Have you bought and sold a new condo over the past seven years?

The Canada Revenue Agency (“CRA”) has deployed abusive audit practices and has been targeting the booming real estate markets in Toronto and Vancouver. The focus of this audit trend is primarily on individuals who intended on flipping said properties for a profit as soon as their project is complete.

Many preconstruction purchases take years before the condo is ‘move-in’ ready.

As such, taxpayers are forced to sell because their circumstances have substantially changed since the time of purchase.

Approximately 250 buyers in Toronto and Vancouver have been asked to refund GST and HST rebates on homes that auditors have deemed aren’t being used as primary residences.

As of late, auditors of the CRA have taken a tax first, ask questions later approach.

When residential properties are sold, there are generally three tax treatments that can apply:

  1. Principal Residency Exemption: this exemption is a year by year designation that allows for an additional bonus year to be used.
    • Ownerships are required: this requirement is met whether the taxpayer is the owner (including a beneficial owner) of the property.
    • The ordinarily inhabited rule: this is resolved on that basis of the facts in each particular case.
    • Designation is required: the taxpayer must complete the T2091 Form (IND) which need not be completed and filed with the taxpayers income tax return unless: a taxable capital gain on the disposition of the property remains after using the principal residence exemption formula

See the CRA’s Income Tax Folio: S1-F3-C2: Principal Residence for more information

  1. Capital Gains/Losses: this is generally the treatment when the sale involves a rental property or a second personal home on which you are not claiming the principal residence exemption status. Capital Gains are only taxed at 50%. For example, if you purchased the property for $500,000 but sold it for $700,000 – your profit on the disposition is $200,000 – of which you would only pay tax on $100,000.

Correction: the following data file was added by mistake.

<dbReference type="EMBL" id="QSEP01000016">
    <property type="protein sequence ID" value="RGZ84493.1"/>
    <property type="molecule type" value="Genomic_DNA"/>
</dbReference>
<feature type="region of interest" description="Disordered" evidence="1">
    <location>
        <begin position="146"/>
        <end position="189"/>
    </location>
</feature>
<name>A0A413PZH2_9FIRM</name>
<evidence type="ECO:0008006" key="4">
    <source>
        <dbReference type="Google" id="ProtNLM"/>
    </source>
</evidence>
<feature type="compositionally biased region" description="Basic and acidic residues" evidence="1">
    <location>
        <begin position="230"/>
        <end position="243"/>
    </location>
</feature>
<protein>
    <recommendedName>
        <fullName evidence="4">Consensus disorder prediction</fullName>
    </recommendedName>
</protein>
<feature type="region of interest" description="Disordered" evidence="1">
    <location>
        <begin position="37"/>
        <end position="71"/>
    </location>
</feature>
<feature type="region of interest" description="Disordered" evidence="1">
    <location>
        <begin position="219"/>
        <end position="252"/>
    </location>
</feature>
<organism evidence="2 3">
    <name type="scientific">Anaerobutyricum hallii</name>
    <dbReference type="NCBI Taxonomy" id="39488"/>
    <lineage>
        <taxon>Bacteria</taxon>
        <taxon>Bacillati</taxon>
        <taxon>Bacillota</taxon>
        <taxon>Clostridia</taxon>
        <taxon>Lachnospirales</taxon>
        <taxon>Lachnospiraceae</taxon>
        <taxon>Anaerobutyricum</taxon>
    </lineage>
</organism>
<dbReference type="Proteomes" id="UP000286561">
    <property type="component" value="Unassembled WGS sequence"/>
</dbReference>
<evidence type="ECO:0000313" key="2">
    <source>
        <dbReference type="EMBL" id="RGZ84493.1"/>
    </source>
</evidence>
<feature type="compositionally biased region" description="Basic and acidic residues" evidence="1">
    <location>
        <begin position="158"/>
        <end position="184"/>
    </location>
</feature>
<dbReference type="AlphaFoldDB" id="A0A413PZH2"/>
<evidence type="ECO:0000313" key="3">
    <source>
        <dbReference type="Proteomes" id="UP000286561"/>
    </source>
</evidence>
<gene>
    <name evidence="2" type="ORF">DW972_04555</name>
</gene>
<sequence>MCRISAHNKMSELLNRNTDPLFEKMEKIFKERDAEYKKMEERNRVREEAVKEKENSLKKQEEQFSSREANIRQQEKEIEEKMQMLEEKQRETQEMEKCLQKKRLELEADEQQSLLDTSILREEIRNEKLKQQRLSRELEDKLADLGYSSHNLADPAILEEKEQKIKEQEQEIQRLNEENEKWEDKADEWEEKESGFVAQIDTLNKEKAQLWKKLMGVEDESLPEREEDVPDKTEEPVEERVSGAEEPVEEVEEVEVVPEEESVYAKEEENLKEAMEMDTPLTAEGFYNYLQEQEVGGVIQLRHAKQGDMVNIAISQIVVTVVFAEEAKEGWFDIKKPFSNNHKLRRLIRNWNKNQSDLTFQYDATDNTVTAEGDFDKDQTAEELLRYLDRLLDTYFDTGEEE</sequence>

2. Business Income: generally gains on the disposition of property will be fully taxed when/if you sell the property before the closing date or when you possess expertise in the real estate market, sell the property shortly after acquisition or have engaged in a series of similar transactions.

The limitation on reassessing tax returns for more than 3 years after the date of the original assessment is a safeguard provided to taxpayers. In order for the CRA to reassess beyond this limitation, they will have to levy gross negligence penalties that amount to 50% of the tax consequences stemming from their reassessment. Keeping in line with their aggressive audit procedures, the CRA will generally levy these penalties and shift the onus onto the taxpayer to prove that there was no fraudulent, negligent or innocent misrepresentation or inadvertent omission.

If you receive an Audit Questionnaire from the CRA, they will be requesting a voluminous amount of information and documentation on any and all properties you own. It would be in your best interest to maintain the following records:

  1. Agreement of Purchase and Sale;
  2. Statement of Adjustment;
  3. A copy of your mortgage;
  4. A copy of the land titles search;
  5. A copy of the property listing; and
  6. Any other expenses incurred (including but not limited to renovation receipts).

If you have engaged in a transaction as described above and have not been contacted by the CRA, call Barrett Tax Law today to find out how to avoid the levying of gross negligence penalties and come clean with the CRA.